Shortly after I started #Blogchat I decided to adopt a ‘no experts allowed’ policy. I did this because when someone is identified as an expert, it’s the same as saying everyone else is NOT. Which also implies that their opinion isn’t as valuable as the ‘expert’s’. So if the ‘expert’ is talking, everyone else needs to shut-up and listen.
The problem with this thinking is that:
1 – Most people in this space that are deemed to be ‘experts’ are not. We hand out that label way too generously.
2 – More participation by a community means more learning in that community. That’s shutdown if we put an ‘expert’ in the middle of the ring and hang on their every tweet.
This graph from Kathy Sierra perfectly illustrates this point. If we only listen to the experts in a community, then there’s no role for anyone to play if they aren’t a newbie or expert, other than that of lurker. #Blogchat works because everyone feels comfortable (I hope!) asking questions. The ‘no experts allowed’ rule hopefully puts those users in the middle at ease, and prompts them to be more active and ask and answer more questions.
Because that’s how we learn from each other. If we only let the people we deem to be the ‘experts’ answer our questions, then we only get the ‘expert’s’ view of the world. This is a big problem in the ‘social media space’ because I think we often hand out the ‘expert’ label too quickly, and we tend to stop communicating in the presence of an ‘expert’ too quickly as well.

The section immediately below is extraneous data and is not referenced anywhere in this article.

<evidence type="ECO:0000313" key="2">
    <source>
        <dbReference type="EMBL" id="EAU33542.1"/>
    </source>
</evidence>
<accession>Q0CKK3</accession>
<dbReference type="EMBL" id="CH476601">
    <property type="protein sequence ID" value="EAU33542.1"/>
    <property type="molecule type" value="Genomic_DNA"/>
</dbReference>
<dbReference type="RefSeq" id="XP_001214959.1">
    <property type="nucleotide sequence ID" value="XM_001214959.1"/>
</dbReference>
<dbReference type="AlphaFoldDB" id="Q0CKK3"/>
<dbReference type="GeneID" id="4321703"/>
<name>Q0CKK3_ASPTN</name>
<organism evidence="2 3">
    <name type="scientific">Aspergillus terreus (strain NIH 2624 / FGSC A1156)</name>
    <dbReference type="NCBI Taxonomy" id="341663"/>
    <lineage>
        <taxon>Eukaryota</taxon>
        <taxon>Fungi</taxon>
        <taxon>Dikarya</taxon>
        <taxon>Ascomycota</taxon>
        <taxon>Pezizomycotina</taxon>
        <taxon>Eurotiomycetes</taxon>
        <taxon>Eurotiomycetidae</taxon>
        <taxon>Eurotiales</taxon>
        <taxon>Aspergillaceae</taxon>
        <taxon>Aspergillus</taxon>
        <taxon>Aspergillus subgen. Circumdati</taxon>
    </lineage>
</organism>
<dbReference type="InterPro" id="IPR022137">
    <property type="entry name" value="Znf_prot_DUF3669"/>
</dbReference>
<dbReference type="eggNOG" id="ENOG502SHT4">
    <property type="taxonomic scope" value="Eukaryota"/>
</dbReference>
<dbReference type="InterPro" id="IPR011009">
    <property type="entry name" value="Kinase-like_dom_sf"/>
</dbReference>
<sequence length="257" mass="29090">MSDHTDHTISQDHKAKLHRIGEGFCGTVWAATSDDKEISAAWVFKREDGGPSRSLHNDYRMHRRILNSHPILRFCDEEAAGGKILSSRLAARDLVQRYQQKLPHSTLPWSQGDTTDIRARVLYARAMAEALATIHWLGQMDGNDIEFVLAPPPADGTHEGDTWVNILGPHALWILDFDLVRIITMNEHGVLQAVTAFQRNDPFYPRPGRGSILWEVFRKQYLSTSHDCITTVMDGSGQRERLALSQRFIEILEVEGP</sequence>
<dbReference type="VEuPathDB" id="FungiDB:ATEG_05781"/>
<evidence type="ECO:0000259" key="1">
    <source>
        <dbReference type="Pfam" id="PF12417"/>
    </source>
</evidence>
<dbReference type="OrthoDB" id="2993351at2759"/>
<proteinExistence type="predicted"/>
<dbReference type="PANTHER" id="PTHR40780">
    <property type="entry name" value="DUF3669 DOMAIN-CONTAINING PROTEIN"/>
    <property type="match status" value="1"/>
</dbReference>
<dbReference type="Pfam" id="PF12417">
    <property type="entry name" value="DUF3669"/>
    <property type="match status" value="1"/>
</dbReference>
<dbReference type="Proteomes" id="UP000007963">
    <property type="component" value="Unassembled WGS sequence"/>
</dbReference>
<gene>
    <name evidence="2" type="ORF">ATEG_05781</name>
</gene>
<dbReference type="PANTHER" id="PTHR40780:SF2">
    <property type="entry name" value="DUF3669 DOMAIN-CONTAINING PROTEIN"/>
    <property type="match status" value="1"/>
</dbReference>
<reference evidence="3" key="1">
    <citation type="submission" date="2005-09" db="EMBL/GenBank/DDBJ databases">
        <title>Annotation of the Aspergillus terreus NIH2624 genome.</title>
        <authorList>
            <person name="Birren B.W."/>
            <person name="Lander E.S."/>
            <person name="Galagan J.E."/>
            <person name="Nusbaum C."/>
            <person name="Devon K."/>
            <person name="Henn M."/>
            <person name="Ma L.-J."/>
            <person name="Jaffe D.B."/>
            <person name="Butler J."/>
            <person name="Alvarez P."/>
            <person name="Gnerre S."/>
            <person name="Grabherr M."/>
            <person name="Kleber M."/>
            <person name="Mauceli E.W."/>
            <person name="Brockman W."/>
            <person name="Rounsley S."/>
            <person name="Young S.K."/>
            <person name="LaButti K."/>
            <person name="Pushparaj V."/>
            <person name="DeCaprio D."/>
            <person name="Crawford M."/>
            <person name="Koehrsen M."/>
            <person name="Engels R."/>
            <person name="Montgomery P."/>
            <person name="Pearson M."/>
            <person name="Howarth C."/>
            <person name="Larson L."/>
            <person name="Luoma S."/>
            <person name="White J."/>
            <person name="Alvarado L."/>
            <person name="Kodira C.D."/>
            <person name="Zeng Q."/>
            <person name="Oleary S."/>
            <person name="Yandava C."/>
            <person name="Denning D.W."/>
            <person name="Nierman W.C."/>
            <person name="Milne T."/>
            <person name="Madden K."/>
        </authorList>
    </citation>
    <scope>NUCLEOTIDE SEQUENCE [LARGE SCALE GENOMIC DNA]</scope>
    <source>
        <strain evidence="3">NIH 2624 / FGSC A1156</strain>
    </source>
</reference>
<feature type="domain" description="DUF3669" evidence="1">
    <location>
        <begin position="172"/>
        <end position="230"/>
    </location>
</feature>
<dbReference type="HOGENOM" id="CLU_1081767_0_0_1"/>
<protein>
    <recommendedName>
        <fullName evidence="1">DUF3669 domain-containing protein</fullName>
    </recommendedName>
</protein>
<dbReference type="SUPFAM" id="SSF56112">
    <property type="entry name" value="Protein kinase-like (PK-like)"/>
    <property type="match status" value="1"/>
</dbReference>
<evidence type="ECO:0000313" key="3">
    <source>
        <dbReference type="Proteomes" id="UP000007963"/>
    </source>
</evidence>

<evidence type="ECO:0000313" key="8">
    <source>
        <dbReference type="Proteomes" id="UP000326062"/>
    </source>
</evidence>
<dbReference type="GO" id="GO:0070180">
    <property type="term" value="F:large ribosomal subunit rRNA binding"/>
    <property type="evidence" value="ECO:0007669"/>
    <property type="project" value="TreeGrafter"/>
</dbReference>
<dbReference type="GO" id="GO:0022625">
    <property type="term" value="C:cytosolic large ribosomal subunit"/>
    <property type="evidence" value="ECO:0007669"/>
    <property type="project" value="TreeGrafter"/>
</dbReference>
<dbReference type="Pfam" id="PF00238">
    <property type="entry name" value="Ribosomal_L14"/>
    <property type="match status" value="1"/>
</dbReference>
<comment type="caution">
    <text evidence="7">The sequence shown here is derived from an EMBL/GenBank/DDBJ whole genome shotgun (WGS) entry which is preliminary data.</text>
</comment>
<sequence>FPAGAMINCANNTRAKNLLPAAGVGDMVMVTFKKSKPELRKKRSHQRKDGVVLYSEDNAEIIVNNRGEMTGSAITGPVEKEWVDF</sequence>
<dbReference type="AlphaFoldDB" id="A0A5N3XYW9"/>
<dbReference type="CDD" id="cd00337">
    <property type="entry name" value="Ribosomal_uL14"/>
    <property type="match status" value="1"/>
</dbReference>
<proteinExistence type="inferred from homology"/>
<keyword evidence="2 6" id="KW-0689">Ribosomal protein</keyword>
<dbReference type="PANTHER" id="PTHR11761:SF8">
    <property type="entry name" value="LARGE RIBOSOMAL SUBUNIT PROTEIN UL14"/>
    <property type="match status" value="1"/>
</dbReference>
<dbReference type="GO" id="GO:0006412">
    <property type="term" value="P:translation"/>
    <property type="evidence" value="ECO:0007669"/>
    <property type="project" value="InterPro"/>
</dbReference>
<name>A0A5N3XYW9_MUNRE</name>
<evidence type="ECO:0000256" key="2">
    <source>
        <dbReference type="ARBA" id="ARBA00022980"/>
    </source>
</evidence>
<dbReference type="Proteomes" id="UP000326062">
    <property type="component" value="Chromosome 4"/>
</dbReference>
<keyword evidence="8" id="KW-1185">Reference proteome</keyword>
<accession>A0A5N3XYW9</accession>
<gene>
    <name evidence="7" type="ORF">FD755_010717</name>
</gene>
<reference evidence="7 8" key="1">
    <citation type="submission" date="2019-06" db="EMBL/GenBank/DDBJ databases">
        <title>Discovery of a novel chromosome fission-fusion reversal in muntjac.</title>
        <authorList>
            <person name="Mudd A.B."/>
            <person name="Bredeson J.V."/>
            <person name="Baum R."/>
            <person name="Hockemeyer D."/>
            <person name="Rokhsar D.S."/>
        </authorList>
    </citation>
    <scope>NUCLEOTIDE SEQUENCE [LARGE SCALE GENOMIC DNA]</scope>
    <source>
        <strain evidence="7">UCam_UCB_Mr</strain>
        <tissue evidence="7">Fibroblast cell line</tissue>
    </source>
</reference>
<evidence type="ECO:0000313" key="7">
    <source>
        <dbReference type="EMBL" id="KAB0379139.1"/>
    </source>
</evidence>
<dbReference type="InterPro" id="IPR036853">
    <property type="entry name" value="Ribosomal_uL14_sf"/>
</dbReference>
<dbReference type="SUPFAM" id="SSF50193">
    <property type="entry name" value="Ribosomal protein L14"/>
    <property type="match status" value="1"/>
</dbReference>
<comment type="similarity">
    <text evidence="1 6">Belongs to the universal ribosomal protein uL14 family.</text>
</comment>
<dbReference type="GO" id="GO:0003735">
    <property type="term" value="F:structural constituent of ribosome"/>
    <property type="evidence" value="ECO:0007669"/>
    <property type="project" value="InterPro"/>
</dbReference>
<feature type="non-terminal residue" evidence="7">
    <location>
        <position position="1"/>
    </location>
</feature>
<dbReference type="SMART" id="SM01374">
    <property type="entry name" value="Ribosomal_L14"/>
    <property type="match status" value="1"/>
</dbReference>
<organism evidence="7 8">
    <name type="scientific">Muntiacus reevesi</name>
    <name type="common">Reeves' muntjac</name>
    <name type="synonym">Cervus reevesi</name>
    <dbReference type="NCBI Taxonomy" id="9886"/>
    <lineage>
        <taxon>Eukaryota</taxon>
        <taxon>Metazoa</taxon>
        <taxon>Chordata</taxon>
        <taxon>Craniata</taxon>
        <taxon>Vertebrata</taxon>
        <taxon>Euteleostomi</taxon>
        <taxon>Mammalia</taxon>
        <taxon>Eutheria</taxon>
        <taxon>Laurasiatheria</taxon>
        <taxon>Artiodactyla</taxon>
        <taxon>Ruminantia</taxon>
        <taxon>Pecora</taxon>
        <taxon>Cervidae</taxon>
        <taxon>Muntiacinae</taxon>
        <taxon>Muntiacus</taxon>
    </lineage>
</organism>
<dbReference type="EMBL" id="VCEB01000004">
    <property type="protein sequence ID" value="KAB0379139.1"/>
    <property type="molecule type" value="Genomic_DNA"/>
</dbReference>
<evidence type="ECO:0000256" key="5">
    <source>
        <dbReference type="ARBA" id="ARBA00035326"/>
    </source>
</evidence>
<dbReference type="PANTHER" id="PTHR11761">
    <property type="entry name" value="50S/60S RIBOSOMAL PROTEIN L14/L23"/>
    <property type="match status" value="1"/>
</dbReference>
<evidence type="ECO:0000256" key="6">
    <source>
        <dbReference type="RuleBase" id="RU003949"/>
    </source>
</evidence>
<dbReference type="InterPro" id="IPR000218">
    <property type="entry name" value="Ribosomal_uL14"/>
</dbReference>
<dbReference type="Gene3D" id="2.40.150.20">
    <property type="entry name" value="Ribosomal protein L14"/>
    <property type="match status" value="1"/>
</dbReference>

The problem with experts…is really a problem with the rest of us.
If you want your community to thrive, find a way to get everyone involved. Because people will stay with a community and become active in it if they feel they are invested in it and appreciated. By default, I am often viewed as the ‘expert’ in #Blogchat. This often leads to a lot of questions from newbie and intermediate members. But I try to flip it around and after I have answered their question, I ask them the same question. Now THEY are the expert educating ME. That not only increases my learning, but it increases their investment in this community, because they know they are contributing to its value.
If you are attempting to build a community, via a Twitter chat or something else, think about how you can encourage everyone to ask and ANSWER more questions. And if you need some more ideas, check out Kathy’s wonderful post on getting your user community more involved at all levels.